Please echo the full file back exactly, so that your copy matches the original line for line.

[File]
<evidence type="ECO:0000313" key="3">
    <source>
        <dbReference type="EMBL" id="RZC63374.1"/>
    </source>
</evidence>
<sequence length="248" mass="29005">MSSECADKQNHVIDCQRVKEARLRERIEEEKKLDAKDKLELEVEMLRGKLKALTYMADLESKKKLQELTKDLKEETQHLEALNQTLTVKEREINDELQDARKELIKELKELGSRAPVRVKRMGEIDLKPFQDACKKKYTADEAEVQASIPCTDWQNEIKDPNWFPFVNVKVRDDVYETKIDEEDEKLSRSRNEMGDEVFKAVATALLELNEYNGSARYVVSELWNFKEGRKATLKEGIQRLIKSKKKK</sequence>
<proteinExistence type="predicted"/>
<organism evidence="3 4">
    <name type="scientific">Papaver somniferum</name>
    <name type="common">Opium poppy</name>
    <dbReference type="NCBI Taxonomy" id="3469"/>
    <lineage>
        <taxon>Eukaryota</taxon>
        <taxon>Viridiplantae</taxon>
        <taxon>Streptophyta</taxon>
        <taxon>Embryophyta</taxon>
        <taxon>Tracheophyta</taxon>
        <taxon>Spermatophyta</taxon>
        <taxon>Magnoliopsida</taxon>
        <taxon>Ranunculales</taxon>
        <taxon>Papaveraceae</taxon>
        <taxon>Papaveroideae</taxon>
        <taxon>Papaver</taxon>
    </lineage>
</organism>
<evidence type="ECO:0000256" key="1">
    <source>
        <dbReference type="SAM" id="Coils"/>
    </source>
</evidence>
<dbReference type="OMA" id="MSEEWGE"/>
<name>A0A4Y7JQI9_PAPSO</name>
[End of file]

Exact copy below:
<evidence type="ECO:0000313" key="3">
    <source>
        <dbReference type="EMBL" id="RZC63374.1"/>
    </source>
</evidence>
<sequence length="248" mass="29005">MSSECADKQNHVIDCQRVKEARLRERIEEEKKLDAKDKLELEVEMLRGKLKALTYMADLESKKKLQELTKDLKEETQHLEALNQTLTVKEREINDELQDARKELIKELKELGSRAPVRVKRMGEIDLKPFQDACKKKYTADEAEVQASIPCTDWQNEIKDPNWFPFVNVKVRDDVYETKIDEEDEKLSRSRNEMGDEVFKAVATALLELNEYNGSARYVVSELWNFKEGRKATLKEGIQRLIKSKKKK</sequence>
<proteinExistence type="predicted"/>
<organism evidence="3 4">
    <name type="scientific">Papaver somniferum</name>
    <name type="common">Opium poppy</name>
    <dbReference type="NCBI Taxonomy" id="3469"/>
    <lineage>
        <taxon>Eukaryota</taxon>
        <taxon>Viridiplantae</taxon>
        <taxon>Streptophyta</taxon>
        <taxon>Embryophyta</taxon>
        <taxon>Tracheophyta</taxon>
        <taxon>Spermatophyta</taxon>
        <taxon>Magnoliopsida</taxon>
        <taxon>Ranunculales</taxon>
        <taxon>Papaveraceae</taxon>
        <taxon>Papaveroideae</taxon>
        <taxon>Papaver</taxon>
    </lineage>
</organism>
<evidence type="ECO:0000256" key="1">
    <source>
        <dbReference type="SAM" id="Coils"/>
    </source>
</evidence>
<dbReference type="OMA" id="MSEEWGE"/>
<name>A0A4Y7JQI9_PAPSO</name>